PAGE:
“I just thought the whole thing was fabulous – what a great childhood you had!,” responded my mom when I asked her why in the world she ever decided to raise her children in Manhattan. In the 1980s. On Eighth Avenue and 53rd Street. “You got to see a side of the world other kids don’t.” Words of truth from a great mom.
While Williamsburg has spent the last decade getting a face lift, Atlantic City did the same, with developers putting up towers on the waterfront. While Brooklyn got luxurious condos, Atlantic City got luxurious hotels: the Chelsea, the Borgata, the Water Club and, tallest of them all, Harrah’s. Crime and drugs are still busy in both, but hidden a few blocks in from the unsuspecting eye, and developers are falling over themselves to draw the young and the hip to the waterfront in both locations.
“The lifestyle is so different in Texas,” my friend Rhett said to me recently, citing…
With the opening of Ikea Brooklyn on June 18, no longer is a trip to Elizabeth, N.J., a staple of New York residential life; instead, it’s a ferry or bus ride to the faded industrial port of Red Hook.
It isn’t often that New Yorkers get an intimate peek behind their neighbors’ closed doors. Even more unusual is a peek inside the intimate life of our state’s chief executive. But I digress.
As a child growing up in a 25-story filing cabinet for families and young professionals on West 53rd Street, I lived in apartment 10E. When trick-or-treating or selling my annual Christmas raffle tickets for school, I would get an intimate window into how my neighbors lived. We all have our domains, and regardless of how small they might be, they are ours. But what are we all doing behind those doors?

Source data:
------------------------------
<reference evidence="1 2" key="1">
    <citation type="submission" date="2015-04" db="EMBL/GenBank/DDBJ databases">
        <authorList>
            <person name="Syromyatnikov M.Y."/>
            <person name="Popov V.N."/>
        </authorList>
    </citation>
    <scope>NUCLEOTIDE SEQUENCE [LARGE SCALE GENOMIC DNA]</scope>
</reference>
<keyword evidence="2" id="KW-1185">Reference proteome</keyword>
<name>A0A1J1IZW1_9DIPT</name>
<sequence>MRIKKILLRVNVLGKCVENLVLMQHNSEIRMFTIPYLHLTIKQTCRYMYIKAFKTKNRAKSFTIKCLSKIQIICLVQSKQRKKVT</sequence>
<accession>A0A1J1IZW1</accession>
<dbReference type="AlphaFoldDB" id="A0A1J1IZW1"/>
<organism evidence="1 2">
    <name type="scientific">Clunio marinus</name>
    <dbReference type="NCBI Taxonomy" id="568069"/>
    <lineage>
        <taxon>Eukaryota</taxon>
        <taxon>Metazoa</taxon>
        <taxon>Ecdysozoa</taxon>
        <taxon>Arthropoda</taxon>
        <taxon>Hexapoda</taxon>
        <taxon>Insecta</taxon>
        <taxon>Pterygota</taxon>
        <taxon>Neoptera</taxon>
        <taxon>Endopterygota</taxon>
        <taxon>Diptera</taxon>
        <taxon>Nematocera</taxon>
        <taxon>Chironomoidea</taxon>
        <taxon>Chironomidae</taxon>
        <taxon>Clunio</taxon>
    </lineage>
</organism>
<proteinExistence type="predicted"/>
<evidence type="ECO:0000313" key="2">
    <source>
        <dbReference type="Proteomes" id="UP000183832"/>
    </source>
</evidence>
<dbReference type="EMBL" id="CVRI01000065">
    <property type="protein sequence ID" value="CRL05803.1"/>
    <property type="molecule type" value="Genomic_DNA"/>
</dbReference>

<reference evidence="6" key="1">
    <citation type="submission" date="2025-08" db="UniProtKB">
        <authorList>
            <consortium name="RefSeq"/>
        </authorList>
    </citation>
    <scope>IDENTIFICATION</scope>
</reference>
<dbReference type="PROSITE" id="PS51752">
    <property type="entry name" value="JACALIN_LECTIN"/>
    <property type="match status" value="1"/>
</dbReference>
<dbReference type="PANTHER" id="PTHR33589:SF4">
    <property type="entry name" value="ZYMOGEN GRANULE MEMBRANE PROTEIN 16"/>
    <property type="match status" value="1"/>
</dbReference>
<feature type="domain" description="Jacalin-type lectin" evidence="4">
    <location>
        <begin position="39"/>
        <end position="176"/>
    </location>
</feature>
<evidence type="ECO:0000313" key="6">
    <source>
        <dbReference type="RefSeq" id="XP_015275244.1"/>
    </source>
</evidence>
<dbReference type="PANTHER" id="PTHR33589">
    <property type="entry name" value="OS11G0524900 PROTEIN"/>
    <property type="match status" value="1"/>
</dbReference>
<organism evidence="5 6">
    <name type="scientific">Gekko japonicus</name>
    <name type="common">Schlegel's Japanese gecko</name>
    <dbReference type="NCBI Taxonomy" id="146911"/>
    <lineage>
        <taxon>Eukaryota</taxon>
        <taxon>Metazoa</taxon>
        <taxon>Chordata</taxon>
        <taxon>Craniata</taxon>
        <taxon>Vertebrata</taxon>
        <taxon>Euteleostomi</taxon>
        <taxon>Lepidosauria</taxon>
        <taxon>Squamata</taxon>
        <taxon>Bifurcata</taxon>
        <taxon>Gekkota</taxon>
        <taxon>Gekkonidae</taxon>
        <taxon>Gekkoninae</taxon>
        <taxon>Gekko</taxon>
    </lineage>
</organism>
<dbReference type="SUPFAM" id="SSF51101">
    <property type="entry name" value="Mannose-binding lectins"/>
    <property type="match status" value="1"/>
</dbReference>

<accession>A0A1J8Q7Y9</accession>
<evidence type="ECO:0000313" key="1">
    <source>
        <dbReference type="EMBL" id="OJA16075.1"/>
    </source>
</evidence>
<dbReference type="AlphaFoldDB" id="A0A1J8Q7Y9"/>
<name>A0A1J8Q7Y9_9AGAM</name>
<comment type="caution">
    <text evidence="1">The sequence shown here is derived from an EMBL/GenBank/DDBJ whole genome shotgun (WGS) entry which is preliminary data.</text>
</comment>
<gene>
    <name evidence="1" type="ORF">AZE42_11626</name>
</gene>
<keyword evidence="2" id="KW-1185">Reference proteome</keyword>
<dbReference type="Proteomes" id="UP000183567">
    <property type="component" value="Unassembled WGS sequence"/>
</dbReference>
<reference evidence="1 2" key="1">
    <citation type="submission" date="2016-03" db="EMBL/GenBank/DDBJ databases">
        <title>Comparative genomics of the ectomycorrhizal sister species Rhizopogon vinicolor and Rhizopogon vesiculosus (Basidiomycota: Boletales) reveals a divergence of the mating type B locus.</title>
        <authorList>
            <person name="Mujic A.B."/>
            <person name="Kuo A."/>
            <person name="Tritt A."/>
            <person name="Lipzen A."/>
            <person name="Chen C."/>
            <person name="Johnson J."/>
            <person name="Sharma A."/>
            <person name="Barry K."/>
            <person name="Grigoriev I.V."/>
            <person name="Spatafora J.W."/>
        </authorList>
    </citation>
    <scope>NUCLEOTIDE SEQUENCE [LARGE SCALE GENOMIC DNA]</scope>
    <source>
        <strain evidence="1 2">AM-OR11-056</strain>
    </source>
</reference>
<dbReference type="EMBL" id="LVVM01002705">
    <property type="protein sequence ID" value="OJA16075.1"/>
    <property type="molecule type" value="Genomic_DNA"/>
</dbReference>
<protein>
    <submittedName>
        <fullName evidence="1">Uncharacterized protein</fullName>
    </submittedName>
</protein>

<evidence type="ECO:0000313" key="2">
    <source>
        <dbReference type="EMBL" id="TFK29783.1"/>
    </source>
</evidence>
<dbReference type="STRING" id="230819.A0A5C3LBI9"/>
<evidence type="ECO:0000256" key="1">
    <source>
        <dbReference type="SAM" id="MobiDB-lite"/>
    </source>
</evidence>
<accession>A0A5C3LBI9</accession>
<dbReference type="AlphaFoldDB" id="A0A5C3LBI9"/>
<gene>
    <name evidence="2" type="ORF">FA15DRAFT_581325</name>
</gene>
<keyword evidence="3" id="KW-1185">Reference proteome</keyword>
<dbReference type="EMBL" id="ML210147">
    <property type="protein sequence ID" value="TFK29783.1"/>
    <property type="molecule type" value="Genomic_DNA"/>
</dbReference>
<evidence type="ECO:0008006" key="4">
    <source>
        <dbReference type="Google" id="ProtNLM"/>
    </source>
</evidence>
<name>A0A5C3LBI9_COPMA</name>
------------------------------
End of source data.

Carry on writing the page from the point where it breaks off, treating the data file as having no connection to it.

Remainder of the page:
It’s easy to feel helpless and vulnerable during your apartment search, tired of hoofing it from place to place, and being let down almost every time. On top of that, I was skeptical of my realtor, Angel, a 50-ish Asian woman who drives a Jaguar, when she first showed me the apartment I inevitably took.
As I briefly mentioned last week, amenities and good location are hard to come by, especially at the same time and at a decent price. While looking at an apartment three (very long) blocks off the Dekalb L stop, I noticed little signs of revival in the outstretches of Bushwick—the facade of a tenement building repaired, construction workers milling about in paint-splattered overalls with ladders. A sign that the tidal wave of Williamsburgian revival will soon fall upon it. However, thus far, it hasn’t.
For three years I lived in Greenpoint, the northern Polish colony of Brooklyn. Though I wasn’t part of the first wave of gentrification, the wheels of which were long turning—fast—my indigenous neighbors didn’t necessarily seem thrilled with the influx of youthful college graduates. But, over the time I spent living there, the process completed itself. Greenpoint, close to Williamsburg and now home to hip bars, natural markets, galleries, brunch spots, fashion-forward boutiques and even a book store, became the convenient and affordable “choix de la jeunesse.”